Significance is one of Maslow’s basic human needs. I’ve thought that it’s okay to be ambitious and make a difference. It’s okay to do that.
Not just okay, but it’s necessary.
If you have no desire to make a difference, then you rust. You get smaller and fall into a rut. As the saying goes, “A rut is a coffin with the ends kicked out.” Let’s remember that one. Jen Kenny, I am so happy I finally got you on the show. I’ve been asking you for a few years. I’m bringing you back when the next book comes out, but I don’t want to wait that long. I do want to get you here for now. Buy the book. I haven’t finished it, but what I read was good. I stayed up way too late reading the book. I’ll have to bring you back to talk about some more things, Jen. Thank you so much for being a guest.
Thank you very much, Elizabeth.
If you enjoyed this, please tell your friends, subscribe to us, and follow us on YouTube. That would be good, and especially leave us a good review on Apple Podcasts. Even if you’re an Android user, Apple Podcasts is the one that matters and that’s how people find us. We can have more people know brilliant guests like Jen Kenny. Jen, thanks for having for being on the show. I’ll see you at the next one.
- The Innovation Mindset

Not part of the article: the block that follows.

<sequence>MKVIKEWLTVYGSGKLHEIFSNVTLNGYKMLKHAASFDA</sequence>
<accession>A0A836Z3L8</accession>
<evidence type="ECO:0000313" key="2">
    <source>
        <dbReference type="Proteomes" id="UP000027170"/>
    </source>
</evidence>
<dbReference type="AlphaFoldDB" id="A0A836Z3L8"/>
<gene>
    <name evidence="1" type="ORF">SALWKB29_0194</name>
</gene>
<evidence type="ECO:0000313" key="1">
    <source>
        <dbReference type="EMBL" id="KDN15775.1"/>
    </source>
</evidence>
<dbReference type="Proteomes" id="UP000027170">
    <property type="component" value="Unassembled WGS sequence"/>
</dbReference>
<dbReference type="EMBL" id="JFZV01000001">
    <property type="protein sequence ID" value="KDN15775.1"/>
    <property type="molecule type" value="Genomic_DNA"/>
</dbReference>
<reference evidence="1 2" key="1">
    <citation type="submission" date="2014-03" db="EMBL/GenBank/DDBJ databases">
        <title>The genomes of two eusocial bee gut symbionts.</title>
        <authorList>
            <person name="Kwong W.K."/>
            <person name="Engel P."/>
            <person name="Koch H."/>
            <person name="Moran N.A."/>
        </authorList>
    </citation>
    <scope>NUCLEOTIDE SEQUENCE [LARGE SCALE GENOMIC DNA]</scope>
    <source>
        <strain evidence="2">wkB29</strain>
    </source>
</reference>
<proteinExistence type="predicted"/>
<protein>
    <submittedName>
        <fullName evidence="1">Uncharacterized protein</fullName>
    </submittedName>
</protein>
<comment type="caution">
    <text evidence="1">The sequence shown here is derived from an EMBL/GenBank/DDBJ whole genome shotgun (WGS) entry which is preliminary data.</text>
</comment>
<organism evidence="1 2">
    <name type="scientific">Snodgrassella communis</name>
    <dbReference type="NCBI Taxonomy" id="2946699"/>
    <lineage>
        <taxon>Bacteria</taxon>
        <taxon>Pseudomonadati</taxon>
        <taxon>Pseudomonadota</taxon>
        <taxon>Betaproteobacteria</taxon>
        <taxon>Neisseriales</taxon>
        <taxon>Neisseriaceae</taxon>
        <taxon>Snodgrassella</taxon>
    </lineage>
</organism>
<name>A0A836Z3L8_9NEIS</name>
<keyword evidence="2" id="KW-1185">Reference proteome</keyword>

- Jennifer Kenny
- Understanding Computers and Cognition
- Jennifer Kenny – LinkedIn
- YouTube – Elizabeth Bachman, Strategic Speaking for Results
- Apple Podcasts – Speakers Who Get Results
About Jennifer Kenny
Jennifer Kenny is a master of innovation practices. With 25 years of experience mentoring industry leaders towards high performance, Kenny has spearheaded transformational systems and design programs for a diverse portfolio of technical clients such as The Toyota Research Institute, Cisco, IBM, Wells Fargo, Intel, and Capital One.
With a background in science and engineering, Kenny was formerly CIO at Stanford Research Institute. Born in Ireland, she now resides in the Bay Area and travels internationally as a speaker, writer, workshop leader, and mentor on the topics of Human Innovation, the business value of Gender Balance, and Regenerative Leadership.
Jennifer is a graduate of University College Dublin, where she completed a B.Sc in Geology, and the Royal School of Mines at Imperial College London, where she graduated with a M.Sc in Geotechnical Engineering.